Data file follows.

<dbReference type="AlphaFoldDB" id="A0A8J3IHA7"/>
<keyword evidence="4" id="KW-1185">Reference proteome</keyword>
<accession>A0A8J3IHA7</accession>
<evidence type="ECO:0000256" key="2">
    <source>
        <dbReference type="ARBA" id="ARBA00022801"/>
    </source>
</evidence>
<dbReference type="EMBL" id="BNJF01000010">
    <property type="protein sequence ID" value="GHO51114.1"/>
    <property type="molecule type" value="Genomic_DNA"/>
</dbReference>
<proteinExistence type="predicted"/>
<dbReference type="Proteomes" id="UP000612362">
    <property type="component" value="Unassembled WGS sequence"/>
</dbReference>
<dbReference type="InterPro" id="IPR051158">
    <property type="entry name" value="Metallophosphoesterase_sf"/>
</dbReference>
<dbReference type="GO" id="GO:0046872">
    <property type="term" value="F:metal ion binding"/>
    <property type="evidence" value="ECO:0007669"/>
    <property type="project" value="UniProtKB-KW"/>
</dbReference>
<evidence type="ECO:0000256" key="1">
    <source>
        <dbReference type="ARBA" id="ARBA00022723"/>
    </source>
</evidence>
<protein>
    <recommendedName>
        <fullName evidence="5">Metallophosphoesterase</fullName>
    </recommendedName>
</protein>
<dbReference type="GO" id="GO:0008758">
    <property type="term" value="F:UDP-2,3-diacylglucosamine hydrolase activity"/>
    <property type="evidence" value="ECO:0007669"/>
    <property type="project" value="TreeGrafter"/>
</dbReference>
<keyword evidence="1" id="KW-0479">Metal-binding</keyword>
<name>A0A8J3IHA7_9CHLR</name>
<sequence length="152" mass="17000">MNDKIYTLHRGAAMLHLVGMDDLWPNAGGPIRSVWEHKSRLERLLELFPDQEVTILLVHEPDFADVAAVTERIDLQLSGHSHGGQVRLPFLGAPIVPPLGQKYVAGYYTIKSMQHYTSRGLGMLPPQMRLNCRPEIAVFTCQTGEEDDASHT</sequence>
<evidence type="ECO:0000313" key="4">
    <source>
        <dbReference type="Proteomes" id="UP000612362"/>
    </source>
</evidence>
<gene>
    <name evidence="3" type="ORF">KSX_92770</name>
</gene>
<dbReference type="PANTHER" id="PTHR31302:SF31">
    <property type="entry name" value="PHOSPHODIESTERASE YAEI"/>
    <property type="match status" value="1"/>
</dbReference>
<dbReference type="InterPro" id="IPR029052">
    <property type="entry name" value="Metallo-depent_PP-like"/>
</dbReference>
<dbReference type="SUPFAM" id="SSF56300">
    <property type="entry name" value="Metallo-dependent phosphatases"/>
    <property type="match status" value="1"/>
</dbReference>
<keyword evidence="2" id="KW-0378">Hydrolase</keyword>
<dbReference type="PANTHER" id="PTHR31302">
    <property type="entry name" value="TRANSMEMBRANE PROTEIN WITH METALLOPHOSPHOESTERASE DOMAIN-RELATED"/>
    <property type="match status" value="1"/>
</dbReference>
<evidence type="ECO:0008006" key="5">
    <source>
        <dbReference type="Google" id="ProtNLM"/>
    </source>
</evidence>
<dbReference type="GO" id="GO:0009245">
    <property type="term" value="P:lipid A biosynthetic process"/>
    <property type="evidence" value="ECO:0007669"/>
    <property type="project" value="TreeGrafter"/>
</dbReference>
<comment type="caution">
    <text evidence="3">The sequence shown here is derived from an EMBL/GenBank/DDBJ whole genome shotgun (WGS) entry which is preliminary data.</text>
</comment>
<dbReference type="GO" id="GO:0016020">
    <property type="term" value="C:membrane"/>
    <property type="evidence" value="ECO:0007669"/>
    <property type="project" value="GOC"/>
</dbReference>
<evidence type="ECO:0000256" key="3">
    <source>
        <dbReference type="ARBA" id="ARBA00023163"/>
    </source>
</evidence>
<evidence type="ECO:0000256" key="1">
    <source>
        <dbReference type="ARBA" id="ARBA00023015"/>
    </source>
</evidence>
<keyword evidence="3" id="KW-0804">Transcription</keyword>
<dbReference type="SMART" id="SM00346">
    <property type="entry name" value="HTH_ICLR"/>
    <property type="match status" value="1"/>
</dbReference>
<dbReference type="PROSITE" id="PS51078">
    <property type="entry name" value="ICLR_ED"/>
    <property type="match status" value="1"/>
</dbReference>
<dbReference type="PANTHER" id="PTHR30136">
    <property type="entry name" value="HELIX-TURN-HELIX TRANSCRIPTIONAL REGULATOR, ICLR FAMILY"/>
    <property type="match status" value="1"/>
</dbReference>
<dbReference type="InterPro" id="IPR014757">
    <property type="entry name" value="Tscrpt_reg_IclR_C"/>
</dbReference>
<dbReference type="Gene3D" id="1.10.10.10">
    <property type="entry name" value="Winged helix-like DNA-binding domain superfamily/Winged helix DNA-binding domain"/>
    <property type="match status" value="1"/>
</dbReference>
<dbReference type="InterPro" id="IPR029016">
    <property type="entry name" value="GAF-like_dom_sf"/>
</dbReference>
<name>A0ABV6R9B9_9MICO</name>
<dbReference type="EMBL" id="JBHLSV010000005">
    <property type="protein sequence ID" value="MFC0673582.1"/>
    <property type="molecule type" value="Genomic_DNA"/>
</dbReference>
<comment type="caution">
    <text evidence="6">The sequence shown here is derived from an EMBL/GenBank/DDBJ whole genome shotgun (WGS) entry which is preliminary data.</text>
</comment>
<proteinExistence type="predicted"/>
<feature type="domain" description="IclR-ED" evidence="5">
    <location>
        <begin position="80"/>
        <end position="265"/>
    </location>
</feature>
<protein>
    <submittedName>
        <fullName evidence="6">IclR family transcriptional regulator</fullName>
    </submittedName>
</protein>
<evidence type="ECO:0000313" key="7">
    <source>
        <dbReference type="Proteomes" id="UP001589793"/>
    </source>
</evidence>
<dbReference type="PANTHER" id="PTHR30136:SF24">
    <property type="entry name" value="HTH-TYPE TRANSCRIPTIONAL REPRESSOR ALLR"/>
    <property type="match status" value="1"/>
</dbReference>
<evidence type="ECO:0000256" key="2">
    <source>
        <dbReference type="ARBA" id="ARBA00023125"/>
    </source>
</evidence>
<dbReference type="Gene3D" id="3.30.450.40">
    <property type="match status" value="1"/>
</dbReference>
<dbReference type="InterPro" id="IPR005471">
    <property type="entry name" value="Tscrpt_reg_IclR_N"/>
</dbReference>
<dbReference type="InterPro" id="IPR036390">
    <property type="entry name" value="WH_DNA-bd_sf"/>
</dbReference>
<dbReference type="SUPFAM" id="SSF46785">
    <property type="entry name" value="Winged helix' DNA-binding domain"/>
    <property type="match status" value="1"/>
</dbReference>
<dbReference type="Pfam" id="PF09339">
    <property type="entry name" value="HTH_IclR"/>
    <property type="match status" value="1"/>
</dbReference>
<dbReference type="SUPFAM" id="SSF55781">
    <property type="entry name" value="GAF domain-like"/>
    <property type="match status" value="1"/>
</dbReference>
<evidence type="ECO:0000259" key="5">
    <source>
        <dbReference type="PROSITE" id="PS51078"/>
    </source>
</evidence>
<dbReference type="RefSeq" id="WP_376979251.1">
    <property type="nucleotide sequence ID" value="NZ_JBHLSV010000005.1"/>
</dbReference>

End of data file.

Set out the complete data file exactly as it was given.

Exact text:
<dbReference type="AlphaFoldDB" id="A0A8J3IHA7"/>
<keyword evidence="4" id="KW-1185">Reference proteome</keyword>
<accession>A0A8J3IHA7</accession>
<evidence type="ECO:0000256" key="2">
    <source>
        <dbReference type="ARBA" id="ARBA00022801"/>
    </source>
</evidence>
<dbReference type="EMBL" id="BNJF01000010">
    <property type="protein sequence ID" value="GHO51114.1"/>
    <property type="molecule type" value="Genomic_DNA"/>
</dbReference>
<proteinExistence type="predicted"/>
<dbReference type="Proteomes" id="UP000612362">
    <property type="component" value="Unassembled WGS sequence"/>
</dbReference>
<dbReference type="InterPro" id="IPR051158">
    <property type="entry name" value="Metallophosphoesterase_sf"/>
</dbReference>
<dbReference type="GO" id="GO:0046872">
    <property type="term" value="F:metal ion binding"/>
    <property type="evidence" value="ECO:0007669"/>
    <property type="project" value="UniProtKB-KW"/>
</dbReference>
<evidence type="ECO:0000256" key="1">
    <source>
        <dbReference type="ARBA" id="ARBA00022723"/>
    </source>
</evidence>
<protein>
    <recommendedName>
        <fullName evidence="5">Metallophosphoesterase</fullName>
    </recommendedName>
</protein>
<dbReference type="GO" id="GO:0008758">
    <property type="term" value="F:UDP-2,3-diacylglucosamine hydrolase activity"/>
    <property type="evidence" value="ECO:0007669"/>
    <property type="project" value="TreeGrafter"/>
</dbReference>
<keyword evidence="1" id="KW-0479">Metal-binding</keyword>
<name>A0A8J3IHA7_9CHLR</name>
<sequence length="152" mass="17000">MNDKIYTLHRGAAMLHLVGMDDLWPNAGGPIRSVWEHKSRLERLLELFPDQEVTILLVHEPDFADVAAVTERIDLQLSGHSHGGQVRLPFLGAPIVPPLGQKYVAGYYTIKSMQHYTSRGLGMLPPQMRLNCRPEIAVFTCQTGEEDDASHT</sequence>
<evidence type="ECO:0000313" key="4">
    <source>
        <dbReference type="Proteomes" id="UP000612362"/>
    </source>
</evidence>
<gene>
    <name evidence="3" type="ORF">KSX_92770</name>
</gene>
<dbReference type="PANTHER" id="PTHR31302:SF31">
    <property type="entry name" value="PHOSPHODIESTERASE YAEI"/>
    <property type="match status" value="1"/>
</dbReference>
<dbReference type="InterPro" id="IPR029052">
    <property type="entry name" value="Metallo-depent_PP-like"/>
</dbReference>
<dbReference type="SUPFAM" id="SSF56300">
    <property type="entry name" value="Metallo-dependent phosphatases"/>
    <property type="match status" value="1"/>
</dbReference>
<keyword evidence="2" id="KW-0378">Hydrolase</keyword>
<dbReference type="PANTHER" id="PTHR31302">
    <property type="entry name" value="TRANSMEMBRANE PROTEIN WITH METALLOPHOSPHOESTERASE DOMAIN-RELATED"/>
    <property type="match status" value="1"/>
</dbReference>
<evidence type="ECO:0008006" key="5">
    <source>
        <dbReference type="Google" id="ProtNLM"/>
    </source>
</evidence>
<dbReference type="GO" id="GO:0009245">
    <property type="term" value="P:lipid A biosynthetic process"/>
    <property type="evidence" value="ECO:0007669"/>
    <property type="project" value="TreeGrafter"/>
</dbReference>
<comment type="caution">
    <text evidence="3">The sequence shown here is derived from an EMBL/GenBank/DDBJ whole genome shotgun (WGS) entry which is preliminary data.</text>
</comment>
<dbReference type="GO" id="GO:0016020">
    <property type="term" value="C:membrane"/>
    <property type="evidence" value="ECO:0007669"/>
    <property type="project" value="GOC"/>
</dbReference>
<evidence type="ECO:0000256" key="3">
    <source>
        <dbReference type="ARBA" id="ARBA00023163"/>
    </source>
</evidence>
<evidence type="ECO:0000256" key="1">
    <source>
        <dbReference type="ARBA" id="ARBA00023015"/>
    </source>
</evidence>
<keyword evidence="3" id="KW-0804">Transcription</keyword>
<dbReference type="SMART" id="SM00346">
    <property type="entry name" value="HTH_ICLR"/>
    <property type="match status" value="1"/>
</dbReference>
<dbReference type="PROSITE" id="PS51078">
    <property type="entry name" value="ICLR_ED"/>
    <property type="match status" value="1"/>
</dbReference>
<dbReference type="PANTHER" id="PTHR30136">
    <property type="entry name" value="HELIX-TURN-HELIX TRANSCRIPTIONAL REGULATOR, ICLR FAMILY"/>
    <property type="match status" value="1"/>
</dbReference>
<dbReference type="InterPro" id="IPR014757">
    <property type="entry name" value="Tscrpt_reg_IclR_C"/>
</dbReference>
<dbReference type="Gene3D" id="1.10.10.10">
    <property type="entry name" value="Winged helix-like DNA-binding domain superfamily/Winged helix DNA-binding domain"/>
    <property type="match status" value="1"/>
</dbReference>
<dbReference type="InterPro" id="IPR029016">
    <property type="entry name" value="GAF-like_dom_sf"/>
</dbReference>
<name>A0ABV6R9B9_9MICO</name>
<dbReference type="EMBL" id="JBHLSV010000005">
    <property type="protein sequence ID" value="MFC0673582.1"/>
    <property type="molecule type" value="Genomic_DNA"/>
</dbReference>
<comment type="caution">
    <text evidence="6">The sequence shown here is derived from an EMBL/GenBank/DDBJ whole genome shotgun (WGS) entry which is preliminary data.</text>
</comment>
<proteinExistence type="predicted"/>
<feature type="domain" description="IclR-ED" evidence="5">
    <location>
        <begin position="80"/>
        <end position="265"/>
    </location>
</feature>
<protein>
    <submittedName>
        <fullName evidence="6">IclR family transcriptional regulator</fullName>
    </submittedName>
</protein>
<evidence type="ECO:0000313" key="7">
    <source>
        <dbReference type="Proteomes" id="UP001589793"/>
    </source>
</evidence>
<dbReference type="PANTHER" id="PTHR30136:SF24">
    <property type="entry name" value="HTH-TYPE TRANSCRIPTIONAL REPRESSOR ALLR"/>
    <property type="match status" value="1"/>
</dbReference>
<evidence type="ECO:0000256" key="2">
    <source>
        <dbReference type="ARBA" id="ARBA00023125"/>
    </source>
</evidence>
<dbReference type="Gene3D" id="3.30.450.40">
    <property type="match status" value="1"/>
</dbReference>
<dbReference type="InterPro" id="IPR005471">
    <property type="entry name" value="Tscrpt_reg_IclR_N"/>
</dbReference>
<dbReference type="InterPro" id="IPR036390">
    <property type="entry name" value="WH_DNA-bd_sf"/>
</dbReference>
<dbReference type="SUPFAM" id="SSF46785">
    <property type="entry name" value="Winged helix' DNA-binding domain"/>
    <property type="match status" value="1"/>
</dbReference>
<dbReference type="Pfam" id="PF09339">
    <property type="entry name" value="HTH_IclR"/>
    <property type="match status" value="1"/>
</dbReference>
<dbReference type="SUPFAM" id="SSF55781">
    <property type="entry name" value="GAF domain-like"/>
    <property type="match status" value="1"/>
</dbReference>
<evidence type="ECO:0000259" key="5">
    <source>
        <dbReference type="PROSITE" id="PS51078"/>
    </source>
</evidence>
<dbReference type="RefSeq" id="WP_376979251.1">
    <property type="nucleotide sequence ID" value="NZ_JBHLSV010000005.1"/>
</dbReference>